Made Overseas: Trollhunter (2010)

Now for something a little different: a movie about killing trolls!  And I’m not talking about QAnon!  (Cue: slide whistle sound effect…. Wait.  What do you mean Made Overseas isn’t a podcast?  What did I buy all these expensive microphones for?)

The opening shots of Trollhunter will make you think this is The Blair Witch Project by way of Norway. If you’ve watched at least one found footage movie in the last twenty years, you know what I’m talking about.  The camera-work is shaky and grainy at parts and sometimes viewed through the green tint of a night vision camera.  A technique that is the favorite of, say, low budget filmmakers.  (The budget was roughly $4 million US, which I imagine is a pretty hefty sum in the Norwegian film industry.). There are some clever touches.  For some reason, the crew has to change camera personnel, and the filming style changes from one person to the next.  The first part to the movie is shot like a horror film.  The latter portions feel more like a wildlife documentary.

The movie’s intro claims that the footage, dropped anonymously at the film studio but verified to be authentic, was edited down from over 280 minutes of footage. Interestingly, the studio felt it prudent to include many scenes of landscape filmed from a moving vehicle in the final product.


An amateur documentary crew straight out college are working on a project: to find out who’d responsible for all the dead animals animals they keep running across. This isn’t something small like rabbits or squirrels: the body of a big brown bear has been spotted in an open field. They suspect that this is the fault of a local poacher named Hans (Otto Jespersen). The host, Finn (Hans Morten Hansen) keep pestering him, guerilla style. He names Michael Moore specifically as his idol. Hans doesn’t same much except to warn the kids off from following him. Given how intrusive these kids are, I half expected Hans to punch one of the in the face.

The team finally tracks him to a dark, unpopulated forest. The cameraman (Glenn Erland Tosterud) follows in the darkness, filming endless rows of tree trunks and branches. The sound engineer (Tomas Alf Larsen) isn’t far behind. From the distance, they see flashes of light illuminating the darkness. We hear strange noises.  Growling.  Has another wild animal fallen to the poacher? Suddenly, Hans bursts from the trees like a bat out of Hell.  He is wide-eyed and panicked.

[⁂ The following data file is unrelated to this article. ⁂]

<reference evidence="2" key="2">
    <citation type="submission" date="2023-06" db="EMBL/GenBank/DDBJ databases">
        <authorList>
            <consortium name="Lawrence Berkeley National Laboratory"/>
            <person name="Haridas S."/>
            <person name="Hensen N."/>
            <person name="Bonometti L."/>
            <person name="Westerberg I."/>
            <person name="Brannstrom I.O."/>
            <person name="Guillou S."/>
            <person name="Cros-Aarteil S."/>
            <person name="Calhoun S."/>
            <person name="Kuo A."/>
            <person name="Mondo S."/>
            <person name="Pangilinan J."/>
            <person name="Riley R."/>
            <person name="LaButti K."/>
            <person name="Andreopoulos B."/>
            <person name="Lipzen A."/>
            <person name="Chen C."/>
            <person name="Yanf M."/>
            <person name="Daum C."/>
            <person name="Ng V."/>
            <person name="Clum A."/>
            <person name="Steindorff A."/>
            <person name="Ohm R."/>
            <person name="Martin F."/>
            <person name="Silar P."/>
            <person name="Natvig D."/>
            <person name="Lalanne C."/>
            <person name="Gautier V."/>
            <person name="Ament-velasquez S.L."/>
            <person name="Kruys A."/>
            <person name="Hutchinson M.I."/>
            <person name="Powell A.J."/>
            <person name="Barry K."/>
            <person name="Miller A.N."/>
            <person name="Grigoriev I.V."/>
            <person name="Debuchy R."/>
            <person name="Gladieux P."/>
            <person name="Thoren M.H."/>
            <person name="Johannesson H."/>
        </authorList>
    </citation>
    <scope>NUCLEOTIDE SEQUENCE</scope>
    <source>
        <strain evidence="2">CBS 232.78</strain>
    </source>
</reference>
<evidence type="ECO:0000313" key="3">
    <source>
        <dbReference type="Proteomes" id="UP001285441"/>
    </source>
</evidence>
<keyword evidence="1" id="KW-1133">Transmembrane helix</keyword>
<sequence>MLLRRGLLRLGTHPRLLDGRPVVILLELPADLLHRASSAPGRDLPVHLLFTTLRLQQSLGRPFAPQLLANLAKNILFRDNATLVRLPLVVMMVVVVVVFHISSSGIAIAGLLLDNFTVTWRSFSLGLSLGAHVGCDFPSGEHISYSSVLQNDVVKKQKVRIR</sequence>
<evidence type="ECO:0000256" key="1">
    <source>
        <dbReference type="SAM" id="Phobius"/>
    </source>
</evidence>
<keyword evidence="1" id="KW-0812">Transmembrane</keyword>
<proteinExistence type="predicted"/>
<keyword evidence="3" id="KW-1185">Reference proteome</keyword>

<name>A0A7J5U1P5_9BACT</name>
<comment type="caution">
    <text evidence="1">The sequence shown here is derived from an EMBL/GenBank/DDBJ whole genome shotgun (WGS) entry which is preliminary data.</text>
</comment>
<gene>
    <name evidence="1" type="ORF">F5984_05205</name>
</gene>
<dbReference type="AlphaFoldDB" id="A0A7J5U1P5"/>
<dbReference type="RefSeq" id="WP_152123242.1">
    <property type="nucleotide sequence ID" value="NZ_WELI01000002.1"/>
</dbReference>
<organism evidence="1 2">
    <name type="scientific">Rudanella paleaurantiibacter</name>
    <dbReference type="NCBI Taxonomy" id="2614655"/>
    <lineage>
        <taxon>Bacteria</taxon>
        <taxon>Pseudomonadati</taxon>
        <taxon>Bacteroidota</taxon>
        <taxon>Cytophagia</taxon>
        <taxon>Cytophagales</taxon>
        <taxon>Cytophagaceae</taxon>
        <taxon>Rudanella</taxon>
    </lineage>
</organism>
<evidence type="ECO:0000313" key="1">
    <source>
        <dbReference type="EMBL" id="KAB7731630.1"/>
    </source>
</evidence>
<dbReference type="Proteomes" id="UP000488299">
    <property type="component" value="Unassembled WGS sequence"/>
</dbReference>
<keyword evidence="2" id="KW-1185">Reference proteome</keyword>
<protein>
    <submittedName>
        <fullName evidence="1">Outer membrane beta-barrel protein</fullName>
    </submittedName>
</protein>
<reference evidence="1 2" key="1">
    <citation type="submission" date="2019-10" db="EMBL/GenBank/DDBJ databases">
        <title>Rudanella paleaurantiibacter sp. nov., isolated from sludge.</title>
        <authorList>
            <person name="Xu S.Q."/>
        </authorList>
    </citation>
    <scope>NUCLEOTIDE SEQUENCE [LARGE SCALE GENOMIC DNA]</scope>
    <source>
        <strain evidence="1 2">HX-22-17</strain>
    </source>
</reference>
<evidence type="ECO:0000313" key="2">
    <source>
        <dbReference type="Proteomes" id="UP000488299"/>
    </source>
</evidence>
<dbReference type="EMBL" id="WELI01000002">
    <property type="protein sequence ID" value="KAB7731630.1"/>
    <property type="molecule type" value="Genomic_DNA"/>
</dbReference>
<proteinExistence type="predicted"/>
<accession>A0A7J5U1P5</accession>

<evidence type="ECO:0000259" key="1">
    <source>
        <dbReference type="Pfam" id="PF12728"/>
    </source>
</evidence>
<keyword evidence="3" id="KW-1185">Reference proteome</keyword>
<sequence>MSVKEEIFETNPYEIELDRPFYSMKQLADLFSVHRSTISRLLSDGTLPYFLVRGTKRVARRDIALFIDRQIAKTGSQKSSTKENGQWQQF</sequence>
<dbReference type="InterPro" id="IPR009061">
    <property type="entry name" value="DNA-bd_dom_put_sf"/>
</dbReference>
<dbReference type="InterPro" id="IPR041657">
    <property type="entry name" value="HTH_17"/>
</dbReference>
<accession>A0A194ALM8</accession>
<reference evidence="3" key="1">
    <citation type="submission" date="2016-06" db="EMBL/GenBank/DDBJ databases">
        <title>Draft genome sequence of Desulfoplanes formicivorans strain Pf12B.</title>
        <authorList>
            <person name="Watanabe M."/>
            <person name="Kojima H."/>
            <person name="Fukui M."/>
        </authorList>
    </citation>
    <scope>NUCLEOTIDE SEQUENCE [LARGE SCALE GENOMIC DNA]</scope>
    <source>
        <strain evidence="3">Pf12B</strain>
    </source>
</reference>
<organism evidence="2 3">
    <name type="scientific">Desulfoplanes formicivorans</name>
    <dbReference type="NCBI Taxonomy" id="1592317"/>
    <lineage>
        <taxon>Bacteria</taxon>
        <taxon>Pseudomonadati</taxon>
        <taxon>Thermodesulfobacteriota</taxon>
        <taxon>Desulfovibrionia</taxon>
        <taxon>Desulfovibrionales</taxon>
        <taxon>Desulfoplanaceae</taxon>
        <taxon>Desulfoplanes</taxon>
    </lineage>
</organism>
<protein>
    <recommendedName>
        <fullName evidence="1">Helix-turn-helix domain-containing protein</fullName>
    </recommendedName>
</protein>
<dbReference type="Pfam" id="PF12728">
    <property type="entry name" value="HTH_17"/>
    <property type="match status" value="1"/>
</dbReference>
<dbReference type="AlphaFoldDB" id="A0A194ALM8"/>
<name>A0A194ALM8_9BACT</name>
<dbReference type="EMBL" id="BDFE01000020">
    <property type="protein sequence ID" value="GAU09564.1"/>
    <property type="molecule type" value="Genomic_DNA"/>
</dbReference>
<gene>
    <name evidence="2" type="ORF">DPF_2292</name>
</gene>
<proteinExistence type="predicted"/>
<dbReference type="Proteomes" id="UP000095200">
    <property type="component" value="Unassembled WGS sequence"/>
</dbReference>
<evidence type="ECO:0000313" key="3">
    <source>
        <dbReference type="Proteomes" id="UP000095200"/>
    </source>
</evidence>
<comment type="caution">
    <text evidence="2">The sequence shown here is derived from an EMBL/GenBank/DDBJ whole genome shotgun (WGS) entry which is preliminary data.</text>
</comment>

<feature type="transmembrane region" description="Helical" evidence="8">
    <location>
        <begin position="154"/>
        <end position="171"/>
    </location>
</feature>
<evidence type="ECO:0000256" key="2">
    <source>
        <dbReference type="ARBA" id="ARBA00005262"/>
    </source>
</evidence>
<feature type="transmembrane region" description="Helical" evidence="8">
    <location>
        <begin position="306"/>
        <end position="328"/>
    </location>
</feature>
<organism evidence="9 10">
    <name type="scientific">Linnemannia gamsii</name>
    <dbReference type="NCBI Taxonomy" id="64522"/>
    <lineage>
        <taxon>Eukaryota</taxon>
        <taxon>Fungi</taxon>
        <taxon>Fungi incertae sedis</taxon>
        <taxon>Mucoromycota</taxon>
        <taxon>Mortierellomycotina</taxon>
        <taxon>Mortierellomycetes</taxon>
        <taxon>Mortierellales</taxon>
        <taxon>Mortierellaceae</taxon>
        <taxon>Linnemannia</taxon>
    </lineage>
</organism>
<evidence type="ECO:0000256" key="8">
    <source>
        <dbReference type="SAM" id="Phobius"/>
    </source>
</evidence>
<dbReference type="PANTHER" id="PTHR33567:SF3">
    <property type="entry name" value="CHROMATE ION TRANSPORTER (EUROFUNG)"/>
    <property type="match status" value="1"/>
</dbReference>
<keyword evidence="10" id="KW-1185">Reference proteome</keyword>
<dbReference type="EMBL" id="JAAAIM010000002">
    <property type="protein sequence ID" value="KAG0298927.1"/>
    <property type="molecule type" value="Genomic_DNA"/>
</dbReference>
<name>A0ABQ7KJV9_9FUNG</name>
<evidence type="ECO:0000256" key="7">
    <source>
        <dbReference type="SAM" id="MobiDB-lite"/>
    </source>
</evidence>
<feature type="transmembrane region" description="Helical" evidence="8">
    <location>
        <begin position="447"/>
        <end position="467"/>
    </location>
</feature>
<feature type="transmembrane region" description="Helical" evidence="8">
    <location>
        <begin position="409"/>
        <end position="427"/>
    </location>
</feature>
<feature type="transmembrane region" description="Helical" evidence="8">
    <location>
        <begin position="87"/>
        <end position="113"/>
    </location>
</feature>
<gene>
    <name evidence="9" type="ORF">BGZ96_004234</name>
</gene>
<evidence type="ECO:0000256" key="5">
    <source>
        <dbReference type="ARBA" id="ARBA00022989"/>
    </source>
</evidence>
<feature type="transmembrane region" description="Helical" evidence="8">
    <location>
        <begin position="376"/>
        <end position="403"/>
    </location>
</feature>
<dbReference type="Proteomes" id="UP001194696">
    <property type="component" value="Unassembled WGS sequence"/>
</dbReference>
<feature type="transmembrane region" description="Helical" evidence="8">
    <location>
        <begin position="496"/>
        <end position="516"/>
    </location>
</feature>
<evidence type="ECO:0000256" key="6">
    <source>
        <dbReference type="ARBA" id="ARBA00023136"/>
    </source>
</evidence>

“Troll!” he yells.

Whoever wrote the Wikipedia entry for Trollhunter describes this as a “dark fantasy horror film”. I’ll admit that some elements of that make it into the movie, but truthfully the “dark” and the “horror” parts of that description are so ineffective that you might be disappointed that you’re not getting that movie. I mean… the “horror” creatures are gigantic trolls. TROLLS! Granted, that might be enough to spook you. My aunt lives in Norway, and once upon a time she sent me a couple of disturbing troll figurines. I rather like them, what with them looking like elderly Norwegians. My wife is terrified of them, though. She had hoped that I’d thrown them out when we moved to our new house. But they still live, lurking in a box somewhere in the garage. When she found out I was watching a movie featuring those creepy Norwegian trolls, she noped straight out of the room, citing that she wanted to sleep tonight.

However, when we see these trolls, they are big and ungainly and funny looking. They waddle about and have a permanent dumbfounded expression on their old-people faces. We don’t see them that often either. You can pull up a YouTube video of all the times the trolls appear on screen, and it’s only five minutes long. The tactics to stop the trolls are downright silly, too. In a direct reference to “Billy Goats Gruff”, Hans trots out three goats atop a bridge as bait.

Perhaps my favorite element is when Hans asks the kids if any of them is a Christian. That’s because trolls can smell the blood of a Christian man. It hurts your brain when you try to apply any sort of logic to it. Does becoming a Christian change your DNA on a cellular level? It doesn’t matter. What it does, though, is lead to a tense scene where the group is cornered by a bunch of hairy trolls. Hans tells everyone to calm down and pass the time when, suddenly, one of the group gives out a terrified whisper, “I’m a Christian. I’M A CHRISTIAN!” To which Hans tries to call him down and tells him to control his sweat.  Trolls can sniff out Christian sweat.   Otherwise our trollhunters are functionally invisible.